This method is a little clunky, so let’s set up Playlists instead, which are basically a listing of your game folders.

Creating playlists

In the Main Menu, go to Playlists > Import Content > Manual Scan. Within the Manual Scan options, choose the following options:

Content Directory > (your ROMs folder)
System Name > (your system name)
Custom System Name > ignore this (usually)
Default Core > (system core)
File Extensions > ignore this (usually)
Scan Recursively > ON
Scan inside archives > ON
Arcade DAT file > ignore this (usually)
Arcade DAT filter > ignore this
Overwrite existing playlist > OFF

Note that for some systems, the “System Name” can be cumbersome. For example, the Sega Genesis system name is “Sega – Mega Drive – Genesis”. In those cases, you can select System Name > Custom System Name, and then in the Custom System Name option you can name the system whatever you’d like (NES, SNES, etc). For some systems, like Neo Geo, CPS1, and CPS2, they don’t have a system name, so you’ll have to make a custom name regardless. Also, bear in mind that the system name is critical for the next step, when you make playlist thumbnails.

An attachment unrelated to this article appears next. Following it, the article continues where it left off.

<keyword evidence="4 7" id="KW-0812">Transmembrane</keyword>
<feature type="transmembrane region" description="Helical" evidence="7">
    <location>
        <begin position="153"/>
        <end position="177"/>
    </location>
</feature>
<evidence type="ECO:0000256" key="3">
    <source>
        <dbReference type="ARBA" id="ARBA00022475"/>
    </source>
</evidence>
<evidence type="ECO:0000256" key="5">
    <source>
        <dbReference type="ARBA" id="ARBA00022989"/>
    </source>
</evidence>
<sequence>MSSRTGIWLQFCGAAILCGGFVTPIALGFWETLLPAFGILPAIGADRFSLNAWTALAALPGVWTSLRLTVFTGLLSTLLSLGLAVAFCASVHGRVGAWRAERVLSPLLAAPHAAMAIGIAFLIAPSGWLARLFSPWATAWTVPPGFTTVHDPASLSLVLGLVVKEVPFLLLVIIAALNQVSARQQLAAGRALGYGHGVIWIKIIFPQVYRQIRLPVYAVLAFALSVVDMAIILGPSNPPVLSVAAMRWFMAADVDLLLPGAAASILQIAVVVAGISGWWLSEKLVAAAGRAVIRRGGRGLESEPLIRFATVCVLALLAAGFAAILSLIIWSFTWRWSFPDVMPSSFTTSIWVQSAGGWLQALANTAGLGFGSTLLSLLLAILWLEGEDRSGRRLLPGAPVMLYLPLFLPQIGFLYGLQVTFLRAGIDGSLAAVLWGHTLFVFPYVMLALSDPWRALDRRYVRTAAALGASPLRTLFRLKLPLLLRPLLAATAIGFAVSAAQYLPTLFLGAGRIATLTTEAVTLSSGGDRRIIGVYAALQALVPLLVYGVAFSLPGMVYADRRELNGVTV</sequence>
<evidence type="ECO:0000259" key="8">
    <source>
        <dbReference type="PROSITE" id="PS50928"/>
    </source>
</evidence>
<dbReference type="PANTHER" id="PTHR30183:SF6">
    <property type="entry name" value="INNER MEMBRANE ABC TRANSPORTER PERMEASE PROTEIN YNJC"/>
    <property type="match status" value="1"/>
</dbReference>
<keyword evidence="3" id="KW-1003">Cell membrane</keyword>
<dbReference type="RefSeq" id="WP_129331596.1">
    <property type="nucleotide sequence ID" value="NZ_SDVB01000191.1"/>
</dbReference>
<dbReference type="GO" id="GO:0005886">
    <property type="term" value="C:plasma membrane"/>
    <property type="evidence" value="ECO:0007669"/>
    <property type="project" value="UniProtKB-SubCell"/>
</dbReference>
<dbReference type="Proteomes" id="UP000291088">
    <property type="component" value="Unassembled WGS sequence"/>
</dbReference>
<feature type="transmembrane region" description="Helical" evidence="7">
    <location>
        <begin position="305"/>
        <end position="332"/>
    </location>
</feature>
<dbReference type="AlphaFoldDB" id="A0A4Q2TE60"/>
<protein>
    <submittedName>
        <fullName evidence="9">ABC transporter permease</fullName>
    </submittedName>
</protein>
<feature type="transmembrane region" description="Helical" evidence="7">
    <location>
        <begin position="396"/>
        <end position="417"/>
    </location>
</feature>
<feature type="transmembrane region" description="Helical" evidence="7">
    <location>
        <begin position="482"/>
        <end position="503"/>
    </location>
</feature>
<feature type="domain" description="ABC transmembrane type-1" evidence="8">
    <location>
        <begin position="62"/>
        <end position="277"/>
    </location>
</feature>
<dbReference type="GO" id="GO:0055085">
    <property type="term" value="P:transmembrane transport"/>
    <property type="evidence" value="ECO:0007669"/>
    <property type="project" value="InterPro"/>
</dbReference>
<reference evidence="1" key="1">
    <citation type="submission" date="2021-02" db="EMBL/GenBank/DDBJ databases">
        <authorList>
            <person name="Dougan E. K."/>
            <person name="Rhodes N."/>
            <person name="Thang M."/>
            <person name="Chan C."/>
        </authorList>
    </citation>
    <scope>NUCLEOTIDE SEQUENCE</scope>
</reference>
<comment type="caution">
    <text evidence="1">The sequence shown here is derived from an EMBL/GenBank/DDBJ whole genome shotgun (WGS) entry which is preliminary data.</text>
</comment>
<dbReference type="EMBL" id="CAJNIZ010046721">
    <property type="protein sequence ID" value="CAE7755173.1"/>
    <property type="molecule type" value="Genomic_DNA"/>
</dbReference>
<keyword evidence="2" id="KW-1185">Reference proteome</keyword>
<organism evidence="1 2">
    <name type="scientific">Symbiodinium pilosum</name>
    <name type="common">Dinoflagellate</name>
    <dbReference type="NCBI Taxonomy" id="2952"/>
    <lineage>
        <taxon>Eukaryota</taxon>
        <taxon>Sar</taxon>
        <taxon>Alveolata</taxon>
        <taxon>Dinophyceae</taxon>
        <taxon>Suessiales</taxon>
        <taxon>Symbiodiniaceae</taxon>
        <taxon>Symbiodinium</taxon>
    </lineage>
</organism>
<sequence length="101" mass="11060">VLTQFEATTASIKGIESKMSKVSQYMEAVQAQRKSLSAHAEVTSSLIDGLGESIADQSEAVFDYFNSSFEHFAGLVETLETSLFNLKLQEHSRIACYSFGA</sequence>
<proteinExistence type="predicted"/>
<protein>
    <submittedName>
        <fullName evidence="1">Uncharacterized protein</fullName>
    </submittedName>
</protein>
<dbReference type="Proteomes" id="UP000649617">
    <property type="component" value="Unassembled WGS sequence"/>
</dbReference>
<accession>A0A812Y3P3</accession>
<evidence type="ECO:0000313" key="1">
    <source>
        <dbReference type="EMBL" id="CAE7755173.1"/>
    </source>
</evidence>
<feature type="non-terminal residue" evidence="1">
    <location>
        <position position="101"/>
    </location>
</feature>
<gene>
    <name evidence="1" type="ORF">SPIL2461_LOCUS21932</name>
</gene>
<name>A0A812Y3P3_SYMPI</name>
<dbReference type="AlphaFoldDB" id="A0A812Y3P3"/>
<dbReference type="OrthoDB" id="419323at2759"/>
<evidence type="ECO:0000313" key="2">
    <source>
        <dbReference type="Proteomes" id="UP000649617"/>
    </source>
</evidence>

In some cases, it is useful to use the “File Extensions” option. For example, if your Sega CD content is organized into .bin and .cue files, you’ll want to set the file extension to “cue” (no need to write the “.”) so that way you don’t get duplicate files in your playlist. In general, if your game requires more than one file to boot, then you’ll use this function. Don’t worry about arcade or Neo Geo .zip files, leave this section blank and RetroArch will figure out the rest for you.

When scanning arcade and Neo Geo games, it’s good to load a DAT file — this will convert all of your .zip names into the actual arcade game (e.g. avsp.zip = Aliens Vs. Predator) in the playleast. This is easy: just download this .dat file from Libretro, and save it somewhere easy to access (I put mine in the media/data/local/home/.retroarch folder), and then point the “Arcade DAT file >” option to that file.